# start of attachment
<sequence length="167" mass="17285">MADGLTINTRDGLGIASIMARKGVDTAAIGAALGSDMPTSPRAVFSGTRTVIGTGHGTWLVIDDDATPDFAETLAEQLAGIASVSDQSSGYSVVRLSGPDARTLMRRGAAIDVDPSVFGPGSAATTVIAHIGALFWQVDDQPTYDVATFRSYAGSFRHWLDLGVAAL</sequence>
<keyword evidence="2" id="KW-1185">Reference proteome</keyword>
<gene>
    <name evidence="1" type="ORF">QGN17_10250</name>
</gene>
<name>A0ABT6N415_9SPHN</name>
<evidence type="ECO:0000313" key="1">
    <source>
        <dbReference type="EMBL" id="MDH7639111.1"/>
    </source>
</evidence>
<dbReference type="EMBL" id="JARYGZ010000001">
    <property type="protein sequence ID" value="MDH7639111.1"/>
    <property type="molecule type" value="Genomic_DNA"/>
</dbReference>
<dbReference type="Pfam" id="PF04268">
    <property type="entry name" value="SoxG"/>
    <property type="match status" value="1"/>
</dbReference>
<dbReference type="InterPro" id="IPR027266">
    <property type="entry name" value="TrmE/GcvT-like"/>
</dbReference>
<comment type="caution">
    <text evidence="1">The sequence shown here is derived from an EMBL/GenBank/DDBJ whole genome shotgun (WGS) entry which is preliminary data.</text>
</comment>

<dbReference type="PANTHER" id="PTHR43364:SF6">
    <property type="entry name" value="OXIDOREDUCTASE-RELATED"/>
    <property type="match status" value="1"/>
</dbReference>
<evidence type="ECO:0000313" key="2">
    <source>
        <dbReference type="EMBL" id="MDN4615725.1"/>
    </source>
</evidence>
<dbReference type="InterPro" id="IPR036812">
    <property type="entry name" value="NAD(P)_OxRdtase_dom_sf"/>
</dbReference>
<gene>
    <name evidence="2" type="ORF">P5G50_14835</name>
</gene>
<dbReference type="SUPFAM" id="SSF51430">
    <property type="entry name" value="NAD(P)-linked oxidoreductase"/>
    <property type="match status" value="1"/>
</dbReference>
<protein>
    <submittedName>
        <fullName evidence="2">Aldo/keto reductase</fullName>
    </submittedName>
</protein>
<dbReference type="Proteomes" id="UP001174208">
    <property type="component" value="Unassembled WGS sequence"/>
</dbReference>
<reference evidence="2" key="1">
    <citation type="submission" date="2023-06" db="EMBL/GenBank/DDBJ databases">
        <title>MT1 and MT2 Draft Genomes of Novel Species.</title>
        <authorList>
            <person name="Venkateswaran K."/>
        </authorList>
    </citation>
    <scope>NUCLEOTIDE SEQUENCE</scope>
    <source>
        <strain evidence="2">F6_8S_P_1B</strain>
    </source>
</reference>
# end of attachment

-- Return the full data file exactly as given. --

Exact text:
<sequence length="167" mass="17285">MADGLTINTRDGLGIASIMARKGVDTAAIGAALGSDMPTSPRAVFSGTRTVIGTGHGTWLVIDDDATPDFAETLAEQLAGIASVSDQSSGYSVVRLSGPDARTLMRRGAAIDVDPSVFGPGSAATTVIAHIGALFWQVDDQPTYDVATFRSYAGSFRHWLDLGVAAL</sequence>
<keyword evidence="2" id="KW-1185">Reference proteome</keyword>
<gene>
    <name evidence="1" type="ORF">QGN17_10250</name>
</gene>
<name>A0ABT6N415_9SPHN</name>
<evidence type="ECO:0000313" key="1">
    <source>
        <dbReference type="EMBL" id="MDH7639111.1"/>
    </source>
</evidence>
<dbReference type="EMBL" id="JARYGZ010000001">
    <property type="protein sequence ID" value="MDH7639111.1"/>
    <property type="molecule type" value="Genomic_DNA"/>
</dbReference>
<dbReference type="Pfam" id="PF04268">
    <property type="entry name" value="SoxG"/>
    <property type="match status" value="1"/>
</dbReference>
<dbReference type="InterPro" id="IPR027266">
    <property type="entry name" value="TrmE/GcvT-like"/>
</dbReference>
<comment type="caution">
    <text evidence="1">The sequence shown here is derived from an EMBL/GenBank/DDBJ whole genome shotgun (WGS) entry which is preliminary data.</text>
</comment>

<dbReference type="PANTHER" id="PTHR43364:SF6">
    <property type="entry name" value="OXIDOREDUCTASE-RELATED"/>
    <property type="match status" value="1"/>
</dbReference>
<evidence type="ECO:0000313" key="2">
    <source>
        <dbReference type="EMBL" id="MDN4615725.1"/>
    </source>
</evidence>
<dbReference type="InterPro" id="IPR036812">
    <property type="entry name" value="NAD(P)_OxRdtase_dom_sf"/>
</dbReference>
<gene>
    <name evidence="2" type="ORF">P5G50_14835</name>
</gene>
<dbReference type="SUPFAM" id="SSF51430">
    <property type="entry name" value="NAD(P)-linked oxidoreductase"/>
    <property type="match status" value="1"/>
</dbReference>
<protein>
    <submittedName>
        <fullName evidence="2">Aldo/keto reductase</fullName>
    </submittedName>
</protein>
<dbReference type="Proteomes" id="UP001174208">
    <property type="component" value="Unassembled WGS sequence"/>
</dbReference>
<reference evidence="2" key="1">
    <citation type="submission" date="2023-06" db="EMBL/GenBank/DDBJ databases">
        <title>MT1 and MT2 Draft Genomes of Novel Species.</title>
        <authorList>
            <person name="Venkateswaran K."/>
        </authorList>
    </citation>
    <scope>NUCLEOTIDE SEQUENCE</scope>
    <source>
        <strain evidence="2">F6_8S_P_1B</strain>
    </source>
</reference>